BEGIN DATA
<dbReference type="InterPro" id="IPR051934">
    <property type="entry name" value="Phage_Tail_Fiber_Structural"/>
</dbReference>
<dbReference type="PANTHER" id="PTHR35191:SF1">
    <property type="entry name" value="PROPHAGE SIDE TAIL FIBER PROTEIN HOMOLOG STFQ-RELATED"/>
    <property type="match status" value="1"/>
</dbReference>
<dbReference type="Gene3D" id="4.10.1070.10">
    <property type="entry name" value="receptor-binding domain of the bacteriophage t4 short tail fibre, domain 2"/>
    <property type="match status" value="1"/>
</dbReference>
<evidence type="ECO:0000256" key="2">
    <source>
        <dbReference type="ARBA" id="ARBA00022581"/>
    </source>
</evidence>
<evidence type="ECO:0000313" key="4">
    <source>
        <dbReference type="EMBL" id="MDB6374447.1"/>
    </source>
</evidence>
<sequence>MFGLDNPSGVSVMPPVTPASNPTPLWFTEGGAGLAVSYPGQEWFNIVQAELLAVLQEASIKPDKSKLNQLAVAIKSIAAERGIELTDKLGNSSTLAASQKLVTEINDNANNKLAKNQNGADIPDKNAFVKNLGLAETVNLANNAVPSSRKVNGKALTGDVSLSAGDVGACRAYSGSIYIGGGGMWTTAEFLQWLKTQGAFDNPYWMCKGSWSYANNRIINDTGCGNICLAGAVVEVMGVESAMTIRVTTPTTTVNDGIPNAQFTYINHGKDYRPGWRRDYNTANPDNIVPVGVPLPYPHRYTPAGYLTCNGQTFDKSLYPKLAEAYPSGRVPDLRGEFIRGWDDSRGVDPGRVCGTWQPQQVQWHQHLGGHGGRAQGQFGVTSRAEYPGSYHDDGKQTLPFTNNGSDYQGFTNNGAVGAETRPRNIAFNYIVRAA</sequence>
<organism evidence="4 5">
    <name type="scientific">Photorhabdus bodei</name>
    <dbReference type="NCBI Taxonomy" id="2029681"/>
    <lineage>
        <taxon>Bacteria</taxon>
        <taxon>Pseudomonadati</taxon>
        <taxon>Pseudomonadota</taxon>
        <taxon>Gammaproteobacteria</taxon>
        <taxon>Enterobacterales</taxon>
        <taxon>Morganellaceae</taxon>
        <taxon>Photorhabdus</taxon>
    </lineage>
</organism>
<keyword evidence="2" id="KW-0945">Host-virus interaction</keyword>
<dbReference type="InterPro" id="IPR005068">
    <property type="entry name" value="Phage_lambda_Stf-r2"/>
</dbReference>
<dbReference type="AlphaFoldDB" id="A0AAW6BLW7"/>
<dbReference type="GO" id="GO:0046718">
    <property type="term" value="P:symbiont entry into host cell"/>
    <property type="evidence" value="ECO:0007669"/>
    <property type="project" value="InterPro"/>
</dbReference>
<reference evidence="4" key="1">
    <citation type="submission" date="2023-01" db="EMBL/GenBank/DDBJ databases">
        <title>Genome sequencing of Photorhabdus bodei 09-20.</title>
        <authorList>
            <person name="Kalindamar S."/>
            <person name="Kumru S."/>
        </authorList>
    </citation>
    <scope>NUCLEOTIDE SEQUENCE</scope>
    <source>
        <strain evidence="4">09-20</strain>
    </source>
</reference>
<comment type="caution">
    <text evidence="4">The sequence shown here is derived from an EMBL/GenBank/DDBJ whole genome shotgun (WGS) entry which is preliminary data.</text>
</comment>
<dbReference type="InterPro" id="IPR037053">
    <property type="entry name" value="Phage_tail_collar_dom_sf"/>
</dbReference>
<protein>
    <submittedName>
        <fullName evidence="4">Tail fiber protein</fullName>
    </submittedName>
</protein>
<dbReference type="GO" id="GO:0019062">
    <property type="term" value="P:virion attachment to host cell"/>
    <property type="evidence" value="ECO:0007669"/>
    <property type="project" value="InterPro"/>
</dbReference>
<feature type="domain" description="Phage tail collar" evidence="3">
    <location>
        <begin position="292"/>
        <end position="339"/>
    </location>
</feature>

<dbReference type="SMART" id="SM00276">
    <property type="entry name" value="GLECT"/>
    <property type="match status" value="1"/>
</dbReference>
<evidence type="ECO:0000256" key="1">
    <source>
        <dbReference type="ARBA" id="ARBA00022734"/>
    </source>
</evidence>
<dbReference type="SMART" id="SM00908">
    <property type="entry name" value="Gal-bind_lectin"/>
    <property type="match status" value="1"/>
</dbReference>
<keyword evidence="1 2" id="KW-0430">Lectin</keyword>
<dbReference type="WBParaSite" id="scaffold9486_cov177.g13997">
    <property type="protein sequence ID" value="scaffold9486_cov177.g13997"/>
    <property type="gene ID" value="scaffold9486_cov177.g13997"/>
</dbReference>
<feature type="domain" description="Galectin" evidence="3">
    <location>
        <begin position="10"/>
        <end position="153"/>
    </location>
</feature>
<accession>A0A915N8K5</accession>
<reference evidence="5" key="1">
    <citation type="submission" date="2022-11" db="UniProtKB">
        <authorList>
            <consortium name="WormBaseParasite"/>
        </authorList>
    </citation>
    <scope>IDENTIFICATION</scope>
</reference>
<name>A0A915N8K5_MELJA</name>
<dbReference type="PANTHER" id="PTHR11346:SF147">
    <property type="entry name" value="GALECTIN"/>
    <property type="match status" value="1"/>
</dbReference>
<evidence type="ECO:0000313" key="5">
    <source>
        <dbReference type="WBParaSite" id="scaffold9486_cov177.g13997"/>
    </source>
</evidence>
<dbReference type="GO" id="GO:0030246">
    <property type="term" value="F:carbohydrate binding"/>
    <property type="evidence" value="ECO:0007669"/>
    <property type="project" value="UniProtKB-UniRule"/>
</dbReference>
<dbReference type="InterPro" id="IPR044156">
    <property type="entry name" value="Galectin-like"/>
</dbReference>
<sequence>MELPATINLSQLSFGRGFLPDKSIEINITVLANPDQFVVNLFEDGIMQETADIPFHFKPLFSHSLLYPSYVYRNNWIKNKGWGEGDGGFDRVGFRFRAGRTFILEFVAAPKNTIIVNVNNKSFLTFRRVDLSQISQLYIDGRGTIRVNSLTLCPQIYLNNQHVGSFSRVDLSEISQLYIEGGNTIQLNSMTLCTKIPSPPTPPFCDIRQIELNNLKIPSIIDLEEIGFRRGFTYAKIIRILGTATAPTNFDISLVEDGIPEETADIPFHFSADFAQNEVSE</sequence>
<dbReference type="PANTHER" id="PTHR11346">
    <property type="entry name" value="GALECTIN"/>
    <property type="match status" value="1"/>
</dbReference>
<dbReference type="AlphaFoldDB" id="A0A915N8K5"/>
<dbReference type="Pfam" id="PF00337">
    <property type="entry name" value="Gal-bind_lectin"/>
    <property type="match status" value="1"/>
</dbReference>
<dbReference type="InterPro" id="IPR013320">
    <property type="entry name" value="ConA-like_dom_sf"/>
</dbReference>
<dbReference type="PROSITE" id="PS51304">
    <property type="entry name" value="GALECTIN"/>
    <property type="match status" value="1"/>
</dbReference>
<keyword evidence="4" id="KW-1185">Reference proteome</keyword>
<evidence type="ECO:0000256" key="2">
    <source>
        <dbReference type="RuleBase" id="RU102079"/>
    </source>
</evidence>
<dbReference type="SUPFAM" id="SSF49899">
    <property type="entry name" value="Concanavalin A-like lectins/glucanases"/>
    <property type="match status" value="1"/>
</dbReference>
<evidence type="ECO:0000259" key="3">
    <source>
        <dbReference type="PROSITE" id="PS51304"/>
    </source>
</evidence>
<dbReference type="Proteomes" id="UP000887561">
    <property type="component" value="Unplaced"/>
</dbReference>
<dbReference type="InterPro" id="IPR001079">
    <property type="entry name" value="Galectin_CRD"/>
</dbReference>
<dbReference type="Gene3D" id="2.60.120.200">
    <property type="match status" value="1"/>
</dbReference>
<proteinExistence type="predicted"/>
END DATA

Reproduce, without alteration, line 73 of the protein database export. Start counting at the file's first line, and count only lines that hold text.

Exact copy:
    <property type="project" value="InterPro"/>